The Integrated Program in Cellular, Molecular and Biomedical Studies (CMBS) at Columbia University Medical Center is a Ph.D. granting program that combines faculty from all the basic science departments. The CMBS Program is an umbrella program that presents students with a unique opportunity to obtain individualized training in basic cell and molecular biology, microbiology, structural biology, biophysics, genetics, immunology, neurobiology, computational biology, as well as translational biomedical disease-related research. Our hope is to train the next leaders in the field of biomedical research and also to provide training for future leaders in other areas where a biomedical research background will be of great benefit. The CMBS program is an accredited degree-granting program that was first established in 1986 and has been supported by this Training Grant since 1987. The program has a distinguished, well- funded faculty of 135 trainers, whose research expertise represents nearly all the areas of modern cellular and molecular biology, neurobiology and computational biology. There are currently 69 students in this program. Seventy two students have graduated from the CMBS Program in the past five years and have gone on to postdoctoral positions in outstanding laboratories, careers in the pharmaceutical of biotechnology industry, or careers where they use their biomedical training to provide other societal benefits. Students take core courses in molecular genetics, molecular and cell biology as well as statistics during their first year and complete three laboratory rotations. In the secod year, students take their qualifying examination and a course in the Responsible Conduct of Research. The CMBS Program hosts a student research seminar series and a biennial student-faculty retreat. Most students graduated in 5-6 years. The CMBS Program remains the premier cellular and molecular biology graduate program at Columbia University Medical Center and support from this Training Grant is crucial for the continued success of this program.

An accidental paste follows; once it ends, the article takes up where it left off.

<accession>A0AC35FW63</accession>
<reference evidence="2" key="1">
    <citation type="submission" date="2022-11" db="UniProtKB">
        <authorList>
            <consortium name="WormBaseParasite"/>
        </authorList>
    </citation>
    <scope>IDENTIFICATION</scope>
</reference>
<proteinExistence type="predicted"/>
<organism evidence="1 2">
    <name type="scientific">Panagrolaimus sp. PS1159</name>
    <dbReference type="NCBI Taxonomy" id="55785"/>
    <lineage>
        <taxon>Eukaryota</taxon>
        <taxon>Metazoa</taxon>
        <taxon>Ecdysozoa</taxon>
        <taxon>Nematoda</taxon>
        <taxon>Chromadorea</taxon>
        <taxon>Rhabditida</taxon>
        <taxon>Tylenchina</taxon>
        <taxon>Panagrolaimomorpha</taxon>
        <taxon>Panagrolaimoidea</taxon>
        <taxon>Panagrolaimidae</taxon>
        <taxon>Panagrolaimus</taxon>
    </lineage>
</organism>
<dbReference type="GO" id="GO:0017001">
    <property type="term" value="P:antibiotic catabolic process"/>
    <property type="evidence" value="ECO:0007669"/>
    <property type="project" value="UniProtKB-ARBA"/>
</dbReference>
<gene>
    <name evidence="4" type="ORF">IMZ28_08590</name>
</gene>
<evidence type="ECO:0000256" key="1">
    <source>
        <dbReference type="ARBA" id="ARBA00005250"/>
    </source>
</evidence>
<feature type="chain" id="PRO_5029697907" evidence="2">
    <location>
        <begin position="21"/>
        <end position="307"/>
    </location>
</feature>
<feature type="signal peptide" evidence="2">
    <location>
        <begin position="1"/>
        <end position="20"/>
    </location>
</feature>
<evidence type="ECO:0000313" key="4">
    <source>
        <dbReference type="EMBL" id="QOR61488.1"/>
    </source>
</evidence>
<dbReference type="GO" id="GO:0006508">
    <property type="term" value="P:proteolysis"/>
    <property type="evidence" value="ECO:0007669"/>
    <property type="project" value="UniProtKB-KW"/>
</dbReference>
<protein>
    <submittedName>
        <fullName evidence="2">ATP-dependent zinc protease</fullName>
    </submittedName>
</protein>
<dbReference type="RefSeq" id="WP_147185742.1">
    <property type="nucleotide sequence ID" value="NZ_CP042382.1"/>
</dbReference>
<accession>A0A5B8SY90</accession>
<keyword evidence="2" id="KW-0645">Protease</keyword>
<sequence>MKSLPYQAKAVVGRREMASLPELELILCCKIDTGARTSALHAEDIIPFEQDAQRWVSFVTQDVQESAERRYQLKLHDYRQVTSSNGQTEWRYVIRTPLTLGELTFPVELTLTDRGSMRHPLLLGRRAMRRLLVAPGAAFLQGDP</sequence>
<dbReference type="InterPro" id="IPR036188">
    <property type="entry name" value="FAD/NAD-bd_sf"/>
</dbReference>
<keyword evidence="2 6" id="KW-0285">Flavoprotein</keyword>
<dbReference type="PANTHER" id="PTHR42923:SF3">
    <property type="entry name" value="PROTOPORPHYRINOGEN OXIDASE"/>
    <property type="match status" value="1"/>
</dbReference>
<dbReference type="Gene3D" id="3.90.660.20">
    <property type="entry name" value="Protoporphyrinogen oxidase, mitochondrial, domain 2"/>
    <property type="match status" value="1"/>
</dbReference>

Public Health Relevance

The goal of this program is to provide students with a unique opportunity to obtain individualized training in basic cell and molecular biology, microbiology, structural biology, biophysics, genetics, immunology, neurobiology, computational biology, as well as translational biomedical disease-related research.

Agency
National Institute of Health (NIH)
Type
Institutional National Research Service Award (T32)
Project #
5T32GM008224-28
Application #
8694045
Study Section
National Institute of General Medical Sciences Initial Review Group (BRT)
Program Officer
Gindhart, Joseph G
Project Start
Project End
Budget Start
Budget End
Support Year
28
Fiscal Year
2014
Total Cost
Indirect Cost
Name
Columbia University (N.Y.)
Department
Pathology
Type
Schools of Medicine
DUNS #
City
New York
State
NY
Country
United States
Zip Code
10032
Codega, Paolo; Silva-Vargas, Violeta; Paul, Alex et al. (2014) Prospective identification and purification of quiescent adult neural stem cells from their in vivo niche. Neuron 82:545-59
Worthley, Daniel L; Si, Yiling; Quante, Michael et al. (2013) Bone marrow cells as precursors of the tumor stroma. Exp Cell Res 319:1650-6
Li, Darrick K; Tisdale, Sarah; Espinoza-Derout, Jorge et al. (2013) A cell system for phenotypic screening of modifiers of SMN2 gene expression and function. PLoS One 8:e71965
Tisdale, Sarah; Lotti, Francesco; Saieva, Luciano et al. (2013) SMN is essential for the biogenesis of U7 small nuclear ribonucleoprotein and 3'-end formation of histone mRNAs. Cell Rep 5:1187-95
Canetta, Sarah E; Luca, Edlira; Pertot, Elyse et al. (2011) Type III Nrg1 back signaling enhances functional TRPV1 along sensory axons contributing to basal and inflammatory thermal pain sensation. PLoS One 6:e25108
Jabado, Omar J; Conlan, Sean; Quan, Phenix-Lan et al. (2010) Nonparametric methods for the analysis of single-color pathogen microarrays. BMC Bioinformatics 11:354
Tung, Jennifer J; Hobert, Oliver; Berryman, Mark et al. (2009) Chloride intracellular channel 4 is involved in endothelial proliferation and morphogenesis in vitro. Angiogenesis 12:209-20
Jabado, Omar J; Liu, Yang; Conlan, Sean et al. (2008) Comprehensive viral oligonucleotide probe design using conserved protein regions. Nucleic Acids Res 36:e3
Mozlin, Amy M; Fung, Cindy W; Symington, Lorraine S (2008) Role of the Saccharomyces cerevisiae Rad51 paralogs in sister chromatid recombination. Genetics 178:113-26
Kvajo, Mirna; McKellar, Heather; Arguello, P Alexander et al. (2008) A mutation in mouse Disc1 that models a schizophrenia risk allele leads to specific alterations in neuronal architecture and cognition. Proc Natl Acad Sci U S A 105:7076-81

Showing the most recent 10 out of 21 publications